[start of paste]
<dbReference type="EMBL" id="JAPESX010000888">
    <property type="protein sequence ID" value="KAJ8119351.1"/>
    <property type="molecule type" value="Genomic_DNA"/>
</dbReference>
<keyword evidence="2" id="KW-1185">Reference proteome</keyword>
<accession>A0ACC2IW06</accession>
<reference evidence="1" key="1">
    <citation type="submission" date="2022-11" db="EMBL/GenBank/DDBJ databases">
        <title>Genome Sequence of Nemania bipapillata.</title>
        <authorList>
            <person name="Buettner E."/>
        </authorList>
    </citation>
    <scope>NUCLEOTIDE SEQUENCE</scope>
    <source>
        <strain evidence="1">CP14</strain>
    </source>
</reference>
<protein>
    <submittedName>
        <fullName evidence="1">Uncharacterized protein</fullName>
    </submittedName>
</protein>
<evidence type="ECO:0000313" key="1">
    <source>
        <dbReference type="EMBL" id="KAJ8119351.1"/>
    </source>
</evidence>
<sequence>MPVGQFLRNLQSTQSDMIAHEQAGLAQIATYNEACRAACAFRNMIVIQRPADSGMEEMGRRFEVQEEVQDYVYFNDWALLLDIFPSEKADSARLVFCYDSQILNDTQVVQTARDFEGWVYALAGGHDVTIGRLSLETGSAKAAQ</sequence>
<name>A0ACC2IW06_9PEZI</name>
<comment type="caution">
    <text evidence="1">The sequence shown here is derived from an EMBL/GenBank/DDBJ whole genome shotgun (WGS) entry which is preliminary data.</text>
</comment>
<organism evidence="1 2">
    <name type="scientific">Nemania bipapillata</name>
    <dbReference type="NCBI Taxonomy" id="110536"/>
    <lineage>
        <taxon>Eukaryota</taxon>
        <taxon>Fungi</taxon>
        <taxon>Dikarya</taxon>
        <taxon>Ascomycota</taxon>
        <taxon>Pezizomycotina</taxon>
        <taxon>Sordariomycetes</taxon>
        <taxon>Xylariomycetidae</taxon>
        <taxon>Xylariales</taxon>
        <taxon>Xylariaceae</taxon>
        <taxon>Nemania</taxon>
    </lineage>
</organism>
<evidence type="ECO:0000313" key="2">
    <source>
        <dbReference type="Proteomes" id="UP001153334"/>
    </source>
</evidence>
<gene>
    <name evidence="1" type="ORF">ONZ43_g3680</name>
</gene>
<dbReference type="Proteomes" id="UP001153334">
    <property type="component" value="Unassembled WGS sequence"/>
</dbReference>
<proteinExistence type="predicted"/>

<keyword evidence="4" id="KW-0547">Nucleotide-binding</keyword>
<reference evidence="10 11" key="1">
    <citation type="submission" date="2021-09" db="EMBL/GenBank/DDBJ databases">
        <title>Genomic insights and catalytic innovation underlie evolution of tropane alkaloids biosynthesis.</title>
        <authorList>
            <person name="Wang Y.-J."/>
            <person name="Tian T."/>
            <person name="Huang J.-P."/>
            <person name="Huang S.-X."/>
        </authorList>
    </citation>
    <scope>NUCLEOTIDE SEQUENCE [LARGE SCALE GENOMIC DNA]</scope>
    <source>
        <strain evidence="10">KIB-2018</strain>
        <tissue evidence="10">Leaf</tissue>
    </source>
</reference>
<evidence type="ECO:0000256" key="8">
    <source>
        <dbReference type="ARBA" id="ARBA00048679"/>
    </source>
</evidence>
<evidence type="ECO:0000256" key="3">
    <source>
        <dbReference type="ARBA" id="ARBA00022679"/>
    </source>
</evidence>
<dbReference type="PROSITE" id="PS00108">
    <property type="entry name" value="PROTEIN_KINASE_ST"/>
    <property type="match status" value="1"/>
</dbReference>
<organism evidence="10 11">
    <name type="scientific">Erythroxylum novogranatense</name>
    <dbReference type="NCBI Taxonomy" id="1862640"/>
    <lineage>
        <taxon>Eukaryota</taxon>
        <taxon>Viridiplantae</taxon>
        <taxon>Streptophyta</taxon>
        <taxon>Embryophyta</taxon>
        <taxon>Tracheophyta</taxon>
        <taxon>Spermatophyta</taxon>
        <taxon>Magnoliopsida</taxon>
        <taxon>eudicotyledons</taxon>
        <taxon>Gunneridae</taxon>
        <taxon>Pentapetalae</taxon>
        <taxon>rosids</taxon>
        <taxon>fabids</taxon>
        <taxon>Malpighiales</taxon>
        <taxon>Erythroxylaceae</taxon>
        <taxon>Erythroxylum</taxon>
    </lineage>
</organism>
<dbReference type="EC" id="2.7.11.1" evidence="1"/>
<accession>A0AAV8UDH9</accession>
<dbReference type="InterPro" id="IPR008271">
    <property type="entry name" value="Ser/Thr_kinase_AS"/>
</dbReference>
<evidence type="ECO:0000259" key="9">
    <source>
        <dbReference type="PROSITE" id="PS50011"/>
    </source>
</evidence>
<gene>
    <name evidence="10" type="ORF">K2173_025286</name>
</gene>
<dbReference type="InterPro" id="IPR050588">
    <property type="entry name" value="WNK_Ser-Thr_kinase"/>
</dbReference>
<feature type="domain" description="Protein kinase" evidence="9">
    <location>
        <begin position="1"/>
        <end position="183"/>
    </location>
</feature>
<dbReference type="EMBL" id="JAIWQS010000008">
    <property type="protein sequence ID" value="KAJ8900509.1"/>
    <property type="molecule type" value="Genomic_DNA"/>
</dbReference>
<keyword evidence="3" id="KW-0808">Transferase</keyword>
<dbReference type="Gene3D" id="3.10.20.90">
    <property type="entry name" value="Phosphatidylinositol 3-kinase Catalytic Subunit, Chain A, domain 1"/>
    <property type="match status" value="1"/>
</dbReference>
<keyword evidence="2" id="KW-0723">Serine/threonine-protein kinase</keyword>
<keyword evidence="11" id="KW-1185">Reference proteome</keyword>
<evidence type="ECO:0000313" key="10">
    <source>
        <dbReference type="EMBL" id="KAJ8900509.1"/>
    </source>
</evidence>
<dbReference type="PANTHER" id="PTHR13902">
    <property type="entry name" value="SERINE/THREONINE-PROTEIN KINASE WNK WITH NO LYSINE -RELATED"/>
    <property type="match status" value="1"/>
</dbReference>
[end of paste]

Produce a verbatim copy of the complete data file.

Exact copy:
<dbReference type="EMBL" id="JAPESX010000888">
    <property type="protein sequence ID" value="KAJ8119351.1"/>
    <property type="molecule type" value="Genomic_DNA"/>
</dbReference>
<keyword evidence="2" id="KW-1185">Reference proteome</keyword>
<accession>A0ACC2IW06</accession>
<reference evidence="1" key="1">
    <citation type="submission" date="2022-11" db="EMBL/GenBank/DDBJ databases">
        <title>Genome Sequence of Nemania bipapillata.</title>
        <authorList>
            <person name="Buettner E."/>
        </authorList>
    </citation>
    <scope>NUCLEOTIDE SEQUENCE</scope>
    <source>
        <strain evidence="1">CP14</strain>
    </source>
</reference>
<protein>
    <submittedName>
        <fullName evidence="1">Uncharacterized protein</fullName>
    </submittedName>
</protein>
<evidence type="ECO:0000313" key="1">
    <source>
        <dbReference type="EMBL" id="KAJ8119351.1"/>
    </source>
</evidence>
<sequence>MPVGQFLRNLQSTQSDMIAHEQAGLAQIATYNEACRAACAFRNMIVIQRPADSGMEEMGRRFEVQEEVQDYVYFNDWALLLDIFPSEKADSARLVFCYDSQILNDTQVVQTARDFEGWVYALAGGHDVTIGRLSLETGSAKAAQ</sequence>
<name>A0ACC2IW06_9PEZI</name>
<comment type="caution">
    <text evidence="1">The sequence shown here is derived from an EMBL/GenBank/DDBJ whole genome shotgun (WGS) entry which is preliminary data.</text>
</comment>
<organism evidence="1 2">
    <name type="scientific">Nemania bipapillata</name>
    <dbReference type="NCBI Taxonomy" id="110536"/>
    <lineage>
        <taxon>Eukaryota</taxon>
        <taxon>Fungi</taxon>
        <taxon>Dikarya</taxon>
        <taxon>Ascomycota</taxon>
        <taxon>Pezizomycotina</taxon>
        <taxon>Sordariomycetes</taxon>
        <taxon>Xylariomycetidae</taxon>
        <taxon>Xylariales</taxon>
        <taxon>Xylariaceae</taxon>
        <taxon>Nemania</taxon>
    </lineage>
</organism>
<evidence type="ECO:0000313" key="2">
    <source>
        <dbReference type="Proteomes" id="UP001153334"/>
    </source>
</evidence>
<gene>
    <name evidence="1" type="ORF">ONZ43_g3680</name>
</gene>
<dbReference type="Proteomes" id="UP001153334">
    <property type="component" value="Unassembled WGS sequence"/>
</dbReference>
<proteinExistence type="predicted"/>

<keyword evidence="4" id="KW-0547">Nucleotide-binding</keyword>
<reference evidence="10 11" key="1">
    <citation type="submission" date="2021-09" db="EMBL/GenBank/DDBJ databases">
        <title>Genomic insights and catalytic innovation underlie evolution of tropane alkaloids biosynthesis.</title>
        <authorList>
            <person name="Wang Y.-J."/>
            <person name="Tian T."/>
            <person name="Huang J.-P."/>
            <person name="Huang S.-X."/>
        </authorList>
    </citation>
    <scope>NUCLEOTIDE SEQUENCE [LARGE SCALE GENOMIC DNA]</scope>
    <source>
        <strain evidence="10">KIB-2018</strain>
        <tissue evidence="10">Leaf</tissue>
    </source>
</reference>
<evidence type="ECO:0000256" key="8">
    <source>
        <dbReference type="ARBA" id="ARBA00048679"/>
    </source>
</evidence>
<evidence type="ECO:0000256" key="3">
    <source>
        <dbReference type="ARBA" id="ARBA00022679"/>
    </source>
</evidence>
<dbReference type="PROSITE" id="PS00108">
    <property type="entry name" value="PROTEIN_KINASE_ST"/>
    <property type="match status" value="1"/>
</dbReference>
<organism evidence="10 11">
    <name type="scientific">Erythroxylum novogranatense</name>
    <dbReference type="NCBI Taxonomy" id="1862640"/>
    <lineage>
        <taxon>Eukaryota</taxon>
        <taxon>Viridiplantae</taxon>
        <taxon>Streptophyta</taxon>
        <taxon>Embryophyta</taxon>
        <taxon>Tracheophyta</taxon>
        <taxon>Spermatophyta</taxon>
        <taxon>Magnoliopsida</taxon>
        <taxon>eudicotyledons</taxon>
        <taxon>Gunneridae</taxon>
        <taxon>Pentapetalae</taxon>
        <taxon>rosids</taxon>
        <taxon>fabids</taxon>
        <taxon>Malpighiales</taxon>
        <taxon>Erythroxylaceae</taxon>
        <taxon>Erythroxylum</taxon>
    </lineage>
</organism>
<dbReference type="EC" id="2.7.11.1" evidence="1"/>
<accession>A0AAV8UDH9</accession>
<dbReference type="InterPro" id="IPR008271">
    <property type="entry name" value="Ser/Thr_kinase_AS"/>
</dbReference>
<evidence type="ECO:0000259" key="9">
    <source>
        <dbReference type="PROSITE" id="PS50011"/>
    </source>
</evidence>
<gene>
    <name evidence="10" type="ORF">K2173_025286</name>
</gene>
<dbReference type="InterPro" id="IPR050588">
    <property type="entry name" value="WNK_Ser-Thr_kinase"/>
</dbReference>
<feature type="domain" description="Protein kinase" evidence="9">
    <location>
        <begin position="1"/>
        <end position="183"/>
    </location>
</feature>
<dbReference type="EMBL" id="JAIWQS010000008">
    <property type="protein sequence ID" value="KAJ8900509.1"/>
    <property type="molecule type" value="Genomic_DNA"/>
</dbReference>
<keyword evidence="3" id="KW-0808">Transferase</keyword>
<dbReference type="Gene3D" id="3.10.20.90">
    <property type="entry name" value="Phosphatidylinositol 3-kinase Catalytic Subunit, Chain A, domain 1"/>
    <property type="match status" value="1"/>
</dbReference>
<keyword evidence="2" id="KW-0723">Serine/threonine-protein kinase</keyword>
<keyword evidence="11" id="KW-1185">Reference proteome</keyword>
<evidence type="ECO:0000313" key="10">
    <source>
        <dbReference type="EMBL" id="KAJ8900509.1"/>
    </source>
</evidence>
<dbReference type="PANTHER" id="PTHR13902">
    <property type="entry name" value="SERINE/THREONINE-PROTEIN KINASE WNK WITH NO LYSINE -RELATED"/>
    <property type="match status" value="1"/>
</dbReference>